EXR Linear Workflow Advice
I have started working with a 3D artist who supplies me with image sequences which have been generated by 3ds Max. These are EXR files (16bit / half float / gamma 1.0)
wish to adopt a linear workflow in After Effects and just wanted some clarification as to if this is correct or not.
My AE settings are as follows:
Preserve RGB: Unchecked
Assign Profile: sRGB
Interpret As Linear Light: On
Project Settings - Color Settings
Depth: 16 bits per channel
Working Space: sRGB
Linearize Working Space: Checked
Blend Colors Using 1.0 Gamma: Unchecked
Am I right in thinking that with this configuration I am working in a linear space but the colours displayed in the viewport or what I can exect to see when exporting to sRGB?
Thanks for your time
Hi Nick, in short, I would suggest other settings.
1) Just FYI: the term "linear light" or "scene linear" means the same thing as "Gamma 1.0".
2) EXRs are specified to be linear by default, with premultiplied alphas. You should see no difference if "interpret as linear light" is checked or not in the interpretation dialog — If you do, then there's a problem.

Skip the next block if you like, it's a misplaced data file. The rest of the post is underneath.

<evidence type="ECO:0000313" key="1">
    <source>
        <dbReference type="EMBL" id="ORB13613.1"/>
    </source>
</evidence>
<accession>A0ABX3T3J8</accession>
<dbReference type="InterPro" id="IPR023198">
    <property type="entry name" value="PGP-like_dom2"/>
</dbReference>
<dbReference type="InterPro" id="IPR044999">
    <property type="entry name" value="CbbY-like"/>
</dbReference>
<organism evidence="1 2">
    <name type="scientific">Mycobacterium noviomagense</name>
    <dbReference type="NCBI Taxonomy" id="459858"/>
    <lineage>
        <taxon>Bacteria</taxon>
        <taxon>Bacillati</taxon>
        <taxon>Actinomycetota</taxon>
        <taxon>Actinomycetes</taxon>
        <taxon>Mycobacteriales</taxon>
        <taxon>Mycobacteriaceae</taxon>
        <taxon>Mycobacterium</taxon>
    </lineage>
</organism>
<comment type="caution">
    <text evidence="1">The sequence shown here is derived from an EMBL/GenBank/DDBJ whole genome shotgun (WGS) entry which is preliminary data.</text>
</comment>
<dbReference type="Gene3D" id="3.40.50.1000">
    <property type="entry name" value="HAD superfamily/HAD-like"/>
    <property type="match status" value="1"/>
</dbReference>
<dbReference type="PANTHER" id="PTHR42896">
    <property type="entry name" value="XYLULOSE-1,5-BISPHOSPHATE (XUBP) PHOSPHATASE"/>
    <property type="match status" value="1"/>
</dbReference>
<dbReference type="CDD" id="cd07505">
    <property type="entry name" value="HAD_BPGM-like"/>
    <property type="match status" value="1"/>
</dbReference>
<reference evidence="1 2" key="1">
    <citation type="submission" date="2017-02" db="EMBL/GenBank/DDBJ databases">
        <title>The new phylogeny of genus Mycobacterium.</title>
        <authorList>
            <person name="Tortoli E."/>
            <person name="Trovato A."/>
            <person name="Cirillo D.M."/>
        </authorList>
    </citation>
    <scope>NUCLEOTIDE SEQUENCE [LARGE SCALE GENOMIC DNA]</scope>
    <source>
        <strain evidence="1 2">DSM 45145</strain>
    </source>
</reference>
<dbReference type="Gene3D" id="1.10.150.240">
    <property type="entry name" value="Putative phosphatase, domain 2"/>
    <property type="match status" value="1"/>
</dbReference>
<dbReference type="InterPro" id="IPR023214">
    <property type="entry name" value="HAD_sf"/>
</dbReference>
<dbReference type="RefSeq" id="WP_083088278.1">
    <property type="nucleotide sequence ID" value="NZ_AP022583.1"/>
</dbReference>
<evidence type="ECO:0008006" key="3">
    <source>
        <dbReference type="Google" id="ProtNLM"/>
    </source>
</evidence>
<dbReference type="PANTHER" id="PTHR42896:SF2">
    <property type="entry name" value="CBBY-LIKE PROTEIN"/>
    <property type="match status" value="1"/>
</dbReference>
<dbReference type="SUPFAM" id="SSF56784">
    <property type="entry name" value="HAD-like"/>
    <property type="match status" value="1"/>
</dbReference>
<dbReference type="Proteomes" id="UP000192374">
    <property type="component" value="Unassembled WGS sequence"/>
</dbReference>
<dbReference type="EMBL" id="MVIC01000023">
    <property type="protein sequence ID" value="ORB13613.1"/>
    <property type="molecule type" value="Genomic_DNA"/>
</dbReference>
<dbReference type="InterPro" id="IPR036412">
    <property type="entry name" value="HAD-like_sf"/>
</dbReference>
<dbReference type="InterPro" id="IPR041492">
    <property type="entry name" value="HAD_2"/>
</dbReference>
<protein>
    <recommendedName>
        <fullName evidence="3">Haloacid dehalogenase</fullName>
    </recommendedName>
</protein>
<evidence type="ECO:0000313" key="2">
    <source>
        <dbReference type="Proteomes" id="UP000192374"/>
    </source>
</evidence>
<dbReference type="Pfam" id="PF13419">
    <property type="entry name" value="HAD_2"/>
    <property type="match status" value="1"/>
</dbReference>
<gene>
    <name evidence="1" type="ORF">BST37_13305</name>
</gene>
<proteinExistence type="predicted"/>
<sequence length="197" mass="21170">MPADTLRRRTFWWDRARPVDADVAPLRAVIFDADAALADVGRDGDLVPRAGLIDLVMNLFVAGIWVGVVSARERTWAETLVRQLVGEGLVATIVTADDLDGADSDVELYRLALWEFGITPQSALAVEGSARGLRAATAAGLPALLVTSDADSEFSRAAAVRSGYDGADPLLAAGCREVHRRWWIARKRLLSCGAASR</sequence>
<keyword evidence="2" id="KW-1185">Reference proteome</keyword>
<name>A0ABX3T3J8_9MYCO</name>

3) You *can* use the sRGB primaries as they are the same as Rec709 (sRGB was developed to copy the Rec709 primaries and white point), but it is actually more important to select the same primaries that your CG artist is using. If he is working with Rec709 primaries then fine but if he's using other primaries you should use those.
4) Linear space is unbounded, and as such you should remain in 32 bit floating point, not 16. Your working space color primaries can again be sRGB/Rec709, but really you should choose a "well behaved" profile with the primaries and white point that your artist used OR that you are going to export to. This may indeed be Rec709/sRGB.
5) It actually has no effect to have "blend using 1.0 gamma" checked or not. When you check "Linearize Workspace" you are setting the gamma to 1.0, and all math/blend operations will work in linear. The "blend using 1.0 gamma" option is for when you are NOT in linear space, but want to match the blend/opacity operations that were done in linear.
6) Most important: When you are working in linearized space you are essentially forced to use Adobe Color Management. This means you need to calibrate and PROPERLY PROFILE your viewing monitor. THEN when you select "display color management" AND set an output simulation for Rec709, you will be seeing what you will be outputting.
I recommend the XRITE i1 DISPLAY PRO for profiling your monitor.
7) The ProEXR plugins are helpful, especially if your animator is putting multiple layers into the EXR file. I believe they now come with After Effects, but if not you can download them free, and see the documentation at Fnord. https://www.fnordware.com/ProEXR/